AWS allocated IPv6 addresses are Global Unicast Addresses by default. That said, you can privatize these subnets by using an Egress-Only Internet Gateway (E-IGW), instead of a regular Internet gateway. E-IGWs are purposely built to prevents users and applications on the Internet from initiating access to infrastructure in your IPv6 subnet(s).

Illustration of internet access for hybrid IPv6 subnets through an Egress-Only Internet Gateway (E-IGW)

Applications hosted on instances living within a private subnet can have different access needs. Some require access to the Internet while others require access to databases, applications, and users that are on-premises. For this type of access, AWS provides two avenues: the Virtual Gateway and the Transit Gateway. The Virtual Gateway can only support a single VPC at a time, while the Transit Gateway is built to simplify the interconnectivity of tens to hundreds of VPCs and then aggregating their connectivity to resources on-premises. Given that we are looking at the VPC as a single unit of networking, all diagrams below contain illustrations of the Virtual Gateway which acts a WAN concentrator for your VPC.

Illustration of private subnets connecting to data center via a Virtual Gateway (VGW)

 

Illustration of private subnets connecting to Data Center via a VGW

 

Illustration of private subnets connecting to Data Center using AWS Direct Connect as primary and IPsec as backup

The above diagram illustrates a WAN connection between a VGW attached to a VPC and a customer’s data center.

AWS provides two options for establishing a private connectivity between your VPC and on-premises network: AWS Direct Connect and AWS Site-to-Site VPN.

AWS Site-to-Site VPN configuration leverages IPSec with each connection providing two redundant IPSec tunnels. AWS support both static routing and dynamic routing (through the use of BGP).

BGP is recommended, as it allows dynamic route advertisement, high availability through failure detection, and fail over between tunnels in addition to decreased management complexity.

VPC Endpoints: Gateway & Interface Endpoints

Applications running inside your subnet(s) may need to connect to AWS public services (like Amazon S3, Amazon Simple Notification Service (SNS), Amazon Simple Queue Service (SQS), Amazon API Gateway, etc.) or applications in another VPC that lives in another account. For example, you may have a database in another account that you would like to expose applications that lives in a completely different account and subnet.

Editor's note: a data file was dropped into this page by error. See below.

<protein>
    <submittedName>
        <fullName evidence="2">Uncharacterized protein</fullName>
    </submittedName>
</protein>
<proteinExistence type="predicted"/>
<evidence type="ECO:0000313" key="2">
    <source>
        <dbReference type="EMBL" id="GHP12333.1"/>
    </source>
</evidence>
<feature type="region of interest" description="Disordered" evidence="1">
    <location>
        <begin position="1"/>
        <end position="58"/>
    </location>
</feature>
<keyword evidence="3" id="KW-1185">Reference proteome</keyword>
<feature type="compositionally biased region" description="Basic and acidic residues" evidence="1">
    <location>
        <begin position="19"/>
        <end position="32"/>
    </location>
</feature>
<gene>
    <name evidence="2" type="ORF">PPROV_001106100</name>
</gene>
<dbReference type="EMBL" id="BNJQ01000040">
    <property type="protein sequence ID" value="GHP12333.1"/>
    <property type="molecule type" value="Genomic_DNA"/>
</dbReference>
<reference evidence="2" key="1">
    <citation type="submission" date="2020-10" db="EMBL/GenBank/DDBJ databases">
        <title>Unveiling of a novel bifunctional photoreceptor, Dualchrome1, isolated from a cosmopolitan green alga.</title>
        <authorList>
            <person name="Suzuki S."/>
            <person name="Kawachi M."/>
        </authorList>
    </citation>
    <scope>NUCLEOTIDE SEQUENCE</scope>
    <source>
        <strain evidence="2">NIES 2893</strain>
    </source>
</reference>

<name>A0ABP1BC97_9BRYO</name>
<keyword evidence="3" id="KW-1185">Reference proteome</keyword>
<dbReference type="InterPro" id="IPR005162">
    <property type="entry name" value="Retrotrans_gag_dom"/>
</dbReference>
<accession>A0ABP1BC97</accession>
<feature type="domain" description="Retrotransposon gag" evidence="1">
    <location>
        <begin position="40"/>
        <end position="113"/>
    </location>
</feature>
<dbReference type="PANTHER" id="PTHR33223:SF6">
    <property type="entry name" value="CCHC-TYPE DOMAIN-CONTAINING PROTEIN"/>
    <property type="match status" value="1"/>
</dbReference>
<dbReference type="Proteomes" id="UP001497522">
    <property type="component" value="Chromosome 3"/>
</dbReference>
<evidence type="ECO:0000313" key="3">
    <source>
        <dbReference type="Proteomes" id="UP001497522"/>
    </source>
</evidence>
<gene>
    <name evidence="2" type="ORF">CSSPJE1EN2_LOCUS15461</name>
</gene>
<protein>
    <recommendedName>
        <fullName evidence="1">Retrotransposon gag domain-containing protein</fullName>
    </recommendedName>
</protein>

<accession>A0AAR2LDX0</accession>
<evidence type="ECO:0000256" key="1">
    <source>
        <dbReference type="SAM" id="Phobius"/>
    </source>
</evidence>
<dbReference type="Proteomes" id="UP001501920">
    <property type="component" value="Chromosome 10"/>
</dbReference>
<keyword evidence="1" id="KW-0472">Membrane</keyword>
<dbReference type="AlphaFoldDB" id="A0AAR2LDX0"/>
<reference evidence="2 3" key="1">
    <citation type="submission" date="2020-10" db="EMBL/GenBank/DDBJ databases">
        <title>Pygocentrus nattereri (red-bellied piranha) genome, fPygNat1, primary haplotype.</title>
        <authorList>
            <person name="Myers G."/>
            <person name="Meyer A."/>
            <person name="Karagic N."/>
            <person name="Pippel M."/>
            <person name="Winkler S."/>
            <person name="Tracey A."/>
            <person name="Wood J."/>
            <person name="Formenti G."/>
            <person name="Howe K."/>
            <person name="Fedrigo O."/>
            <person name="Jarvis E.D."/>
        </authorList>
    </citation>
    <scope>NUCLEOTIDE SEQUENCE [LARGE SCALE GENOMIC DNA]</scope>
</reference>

For these scenarios you have the option to leverage an Amazon VPC Endpoint.

There are two types of VPC Endpoints: Gateway Endpoints and Interface Endpoints.

Gateway Endpoints only support Amazon S3 and Amazon DynamoDB. Upon creation, a gateway is added to your specified route table(s) and acts as the destination for all requests to the service it is created for.

Interface Endpoints differ significantly and can only be created for services that are powered by AWS PrivateLink.

Upon creation, AWS creates an interface endpoint consisting of one or more Elastic Network Interfaces (ENIs). Each AZ can support one interface endpoint ENI. This acts as a point of entry for all traffic destined to a specific PrivateLink service.

When an interface endpoint is created, associated DNS entries are created that point to the endpoint and each ENI that the endpoint contains. To access the PrivateLink service you must send your request to one of these hostnames.

As illustrated below, ensure the Private DNS feature is enabled for AWS public and Marketplace services:

Since interface endpoints leverage ENIs, customers can use cloud techniques they are already familiar with. The interface endpoint can be configured with a restrictive security group. These endpoints can also be easily accessed from both inside and outside the VPC. Access from outside a VPC can be accomplished through Direct Connect and VPN.

Illustration of a solution that leverages an interface and gateway endpoint

Customers can also create AWS Endpoint services for their applications or services running on-premises. This allows access to these services via an interface endpoint which can be extended to other VPCs (even if the VPCs themselves do not have Direct Connect configured).

VPC Sharing

At re:Invent 2018, AWS launched the feature VPC sharing, which helps customers control VPC sprawl by decoupling the boundary of an AWS account from the underlying VPC network that supports its infrastructure.

VPC sharing uses Amazon Resource Access Manager (RAM) to share subnets across accounts within the same AWS organization.

VPC sharing is defined as:

VPC sharing allows customers to centralize the management of network, its IP space and the access paths to resources external to the VPC. This method of centralization and reuse (of VPC components such as NAT Gateway and Direct Connect connections) results in a reduction of cost to manage and maintain this environment.

Great, but there are times when a customer needs to build networks with multiple VPCs in and across AWS regions. How should this be done and what are the best practices?

This will be answered in part two of this blog.